Investors--and the press--seem to think that Uber has made a smart deal in China. And one that couldn't have been closed soon enough.
Now that Uber has announced it is merging its Chinese operations with Didi Chuxing, the company can focus its efforts on a potential initial public offering--and boosting profits elsewhere around the globe.
The merger ends a two-year locked-horns battle that caused both companies to pour billions into winning over Chinese riders. After the merger, Didi is valued at $35 billion--and is investing $1 billion back into Uber. Its CEO is also taking a seat on Uber's board.
Despite launching its ride-hailing product in China a full year before Didi did, Uber struggled against the home team, which came to bat with powerful investors and was able to maneuver quickly to adapt to local regulations and impress local press. Also, it didn't help that local taxi-hailing technologies were already thriving--and plenty of customers had already found their favorite.
Instead of launching in the Chinese market on its own, Lyft joined a global ride-hailing consortium of sorts, which included Didi, Ola, and GrabTaxi. And Lyft's relationship with Didi only grew stronger over time; the two companies integrated their technology over the past year so that when a U.S. traveler with Lyft opens the app in China, it automatically syncs with Didi's system, and allows the traveler to hail a Didi car. And vice versa for Chinese travelers who voyage to major U.S. cities where Lyft operates.
Now, interestingly, Uber is following Lyft's lead. It will be fascinating to see whether the fact Didi is invested in both Uber and Lyft influences their behavior globally.
And a big question is raised: Should Uber have caved earlier? Quite possibly. Founder Kalanick writes in Monday's announcement that "as an entrepreneur, I've learned that being successful is about listening to your head as well as following your heart." In my years of reporting on Uber, and multiple experiences interviewing Kalanick, it's become clear to me that this is not a CEO whose mind is easy to change--because his resolutions come from the gut (or, sure, as Kalanick puts it, the heart). It seems like this was certainly has been something long-pondered for Uber.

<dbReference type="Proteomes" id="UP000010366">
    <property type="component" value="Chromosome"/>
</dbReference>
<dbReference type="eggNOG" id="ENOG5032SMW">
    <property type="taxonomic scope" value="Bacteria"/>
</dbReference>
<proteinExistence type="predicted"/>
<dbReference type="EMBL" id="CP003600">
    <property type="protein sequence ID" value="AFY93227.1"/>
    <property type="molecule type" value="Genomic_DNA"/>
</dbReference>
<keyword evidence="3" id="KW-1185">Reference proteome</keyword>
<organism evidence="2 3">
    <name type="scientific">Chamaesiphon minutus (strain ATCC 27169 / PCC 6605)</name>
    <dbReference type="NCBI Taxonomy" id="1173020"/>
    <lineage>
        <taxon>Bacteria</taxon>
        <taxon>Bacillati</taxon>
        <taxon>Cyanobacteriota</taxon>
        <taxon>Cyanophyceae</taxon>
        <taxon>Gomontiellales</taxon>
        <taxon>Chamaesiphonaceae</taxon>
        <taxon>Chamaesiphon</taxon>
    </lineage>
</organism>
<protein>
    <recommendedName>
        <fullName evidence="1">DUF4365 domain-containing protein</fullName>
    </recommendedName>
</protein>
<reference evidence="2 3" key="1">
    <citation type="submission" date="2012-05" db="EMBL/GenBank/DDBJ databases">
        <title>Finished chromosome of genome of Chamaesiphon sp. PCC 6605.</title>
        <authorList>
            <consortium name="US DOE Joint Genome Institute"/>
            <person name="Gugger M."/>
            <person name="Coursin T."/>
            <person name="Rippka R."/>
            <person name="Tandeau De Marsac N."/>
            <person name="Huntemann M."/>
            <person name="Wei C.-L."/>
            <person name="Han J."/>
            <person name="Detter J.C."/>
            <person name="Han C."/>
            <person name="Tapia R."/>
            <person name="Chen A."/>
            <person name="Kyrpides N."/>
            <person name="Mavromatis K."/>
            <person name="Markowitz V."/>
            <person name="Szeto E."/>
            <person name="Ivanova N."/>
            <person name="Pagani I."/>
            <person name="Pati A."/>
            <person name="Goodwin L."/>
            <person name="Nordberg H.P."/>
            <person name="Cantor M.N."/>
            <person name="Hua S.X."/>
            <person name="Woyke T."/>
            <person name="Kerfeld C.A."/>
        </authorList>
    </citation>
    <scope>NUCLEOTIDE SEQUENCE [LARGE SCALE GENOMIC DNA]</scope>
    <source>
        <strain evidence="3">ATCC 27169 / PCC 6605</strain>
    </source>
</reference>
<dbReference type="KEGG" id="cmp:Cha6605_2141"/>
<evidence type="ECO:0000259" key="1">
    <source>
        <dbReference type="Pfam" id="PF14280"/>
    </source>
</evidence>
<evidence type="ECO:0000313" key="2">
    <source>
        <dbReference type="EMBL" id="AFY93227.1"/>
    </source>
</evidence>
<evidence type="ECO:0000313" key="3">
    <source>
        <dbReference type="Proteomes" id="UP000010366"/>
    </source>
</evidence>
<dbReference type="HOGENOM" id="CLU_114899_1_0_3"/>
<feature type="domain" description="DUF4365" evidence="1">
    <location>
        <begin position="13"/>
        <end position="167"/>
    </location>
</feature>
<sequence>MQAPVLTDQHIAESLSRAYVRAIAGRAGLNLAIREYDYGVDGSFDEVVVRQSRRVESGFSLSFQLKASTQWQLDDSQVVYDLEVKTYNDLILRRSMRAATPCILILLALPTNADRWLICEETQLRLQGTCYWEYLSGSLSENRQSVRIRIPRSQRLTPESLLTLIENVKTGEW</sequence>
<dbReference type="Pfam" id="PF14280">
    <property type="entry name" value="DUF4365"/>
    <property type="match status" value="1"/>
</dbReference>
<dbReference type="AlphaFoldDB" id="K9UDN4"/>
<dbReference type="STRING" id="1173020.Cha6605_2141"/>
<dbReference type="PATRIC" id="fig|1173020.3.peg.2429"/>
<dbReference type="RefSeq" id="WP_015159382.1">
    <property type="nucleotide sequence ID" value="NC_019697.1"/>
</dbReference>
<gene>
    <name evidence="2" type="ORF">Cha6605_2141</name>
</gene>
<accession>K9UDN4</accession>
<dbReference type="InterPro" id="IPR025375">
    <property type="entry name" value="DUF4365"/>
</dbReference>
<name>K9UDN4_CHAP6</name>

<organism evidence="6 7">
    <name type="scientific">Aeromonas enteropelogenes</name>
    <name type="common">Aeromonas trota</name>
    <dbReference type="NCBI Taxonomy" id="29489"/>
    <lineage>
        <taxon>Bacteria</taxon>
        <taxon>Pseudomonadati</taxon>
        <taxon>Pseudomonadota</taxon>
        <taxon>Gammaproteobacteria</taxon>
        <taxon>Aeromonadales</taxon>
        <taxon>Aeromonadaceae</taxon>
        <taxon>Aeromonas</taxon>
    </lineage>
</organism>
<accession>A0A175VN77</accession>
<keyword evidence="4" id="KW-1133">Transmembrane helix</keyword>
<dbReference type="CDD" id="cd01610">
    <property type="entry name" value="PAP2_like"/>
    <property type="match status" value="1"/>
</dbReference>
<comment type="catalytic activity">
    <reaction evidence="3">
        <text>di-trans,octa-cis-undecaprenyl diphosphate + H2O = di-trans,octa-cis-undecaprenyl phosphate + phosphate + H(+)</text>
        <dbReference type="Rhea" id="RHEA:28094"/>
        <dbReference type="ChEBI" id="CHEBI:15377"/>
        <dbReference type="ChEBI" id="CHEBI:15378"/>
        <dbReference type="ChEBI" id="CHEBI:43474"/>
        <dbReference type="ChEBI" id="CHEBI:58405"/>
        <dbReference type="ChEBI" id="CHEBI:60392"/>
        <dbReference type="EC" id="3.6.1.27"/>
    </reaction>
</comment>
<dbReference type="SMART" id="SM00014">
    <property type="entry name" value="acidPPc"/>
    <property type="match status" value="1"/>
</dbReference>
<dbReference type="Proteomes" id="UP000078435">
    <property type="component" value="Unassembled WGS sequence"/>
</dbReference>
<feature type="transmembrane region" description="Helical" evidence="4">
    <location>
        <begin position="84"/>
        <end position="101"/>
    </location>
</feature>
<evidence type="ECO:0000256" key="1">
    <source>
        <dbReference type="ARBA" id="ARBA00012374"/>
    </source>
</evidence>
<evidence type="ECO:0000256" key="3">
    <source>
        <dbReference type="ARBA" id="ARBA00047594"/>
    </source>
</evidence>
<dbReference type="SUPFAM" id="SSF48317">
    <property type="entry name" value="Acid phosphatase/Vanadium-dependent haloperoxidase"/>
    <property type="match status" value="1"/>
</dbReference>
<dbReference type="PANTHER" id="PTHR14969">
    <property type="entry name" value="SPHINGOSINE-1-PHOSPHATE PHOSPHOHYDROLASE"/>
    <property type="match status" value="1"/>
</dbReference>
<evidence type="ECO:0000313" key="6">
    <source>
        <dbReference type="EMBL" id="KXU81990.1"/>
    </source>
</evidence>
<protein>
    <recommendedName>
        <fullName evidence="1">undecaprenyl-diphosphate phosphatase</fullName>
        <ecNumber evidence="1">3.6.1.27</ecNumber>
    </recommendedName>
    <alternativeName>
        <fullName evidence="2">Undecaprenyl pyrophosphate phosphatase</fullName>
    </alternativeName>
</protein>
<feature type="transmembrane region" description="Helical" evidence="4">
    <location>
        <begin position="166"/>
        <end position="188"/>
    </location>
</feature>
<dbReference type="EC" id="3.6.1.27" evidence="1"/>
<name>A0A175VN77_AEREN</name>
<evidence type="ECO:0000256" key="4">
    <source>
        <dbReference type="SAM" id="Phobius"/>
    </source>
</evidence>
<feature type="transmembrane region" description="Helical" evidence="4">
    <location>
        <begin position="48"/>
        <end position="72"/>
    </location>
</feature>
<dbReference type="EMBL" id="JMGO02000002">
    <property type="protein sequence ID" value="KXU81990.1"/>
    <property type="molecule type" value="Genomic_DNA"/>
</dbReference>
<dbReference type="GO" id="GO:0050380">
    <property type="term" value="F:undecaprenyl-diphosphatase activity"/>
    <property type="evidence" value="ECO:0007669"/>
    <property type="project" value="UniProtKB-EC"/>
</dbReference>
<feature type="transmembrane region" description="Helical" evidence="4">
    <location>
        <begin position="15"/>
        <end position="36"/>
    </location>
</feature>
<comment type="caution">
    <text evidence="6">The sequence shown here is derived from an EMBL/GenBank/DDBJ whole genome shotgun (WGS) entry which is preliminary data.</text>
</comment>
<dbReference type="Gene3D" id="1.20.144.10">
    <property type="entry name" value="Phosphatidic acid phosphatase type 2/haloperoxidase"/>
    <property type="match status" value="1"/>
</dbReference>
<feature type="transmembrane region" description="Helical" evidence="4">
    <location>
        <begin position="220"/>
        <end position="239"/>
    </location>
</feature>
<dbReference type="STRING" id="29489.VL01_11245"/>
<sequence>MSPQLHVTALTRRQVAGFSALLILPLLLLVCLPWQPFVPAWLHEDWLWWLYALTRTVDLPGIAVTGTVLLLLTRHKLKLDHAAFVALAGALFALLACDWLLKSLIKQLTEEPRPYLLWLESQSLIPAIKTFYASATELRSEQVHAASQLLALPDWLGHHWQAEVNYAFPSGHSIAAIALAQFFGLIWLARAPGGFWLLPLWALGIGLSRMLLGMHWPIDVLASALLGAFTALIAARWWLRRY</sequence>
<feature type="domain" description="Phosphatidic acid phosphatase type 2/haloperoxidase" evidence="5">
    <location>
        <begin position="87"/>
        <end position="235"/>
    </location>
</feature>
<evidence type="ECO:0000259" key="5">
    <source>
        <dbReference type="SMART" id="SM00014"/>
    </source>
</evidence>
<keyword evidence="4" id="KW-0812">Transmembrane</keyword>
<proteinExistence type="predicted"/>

While Uber has been profitable in most of the developed world since 2015, it has spent more than $1 billion in China each of the past two years. That simple fact has led Uber investors to clamor for the company to sell its Chinese operations in order to focus on further growth elsewhere, according to Bloomberg.
Now that Uber China has joined hands with its biggest rival there, Uber is freed up to conquer its other goals. Those close to the company have said that the sheer amount of money the company had been pouring into China had been a sticking point, preventing Uber from preparing for an initial public offering. Now, the path to IPO is a lot more clear for Uber.
So is the ability to choose its battles elsewhere around the globe. While Uber is in 450 cities, it isn't the dominant ride-hailing option everywhere. In Southeast Asia, there's Grab. In India, there's Ola. Where this all gets tricky is that Didi has already invested heavily in both these companies. Will Uber still have the same incentive--or ability--to take them on?
Now, the question remains: It's been three years of pouring billions into growing their businesses in China. Now that Didi controls 99 percent of the ride-hailing market there, will its road to profitability be a straight, short one? Now that Uber is also invested in Didi's success, that would be good for everyone.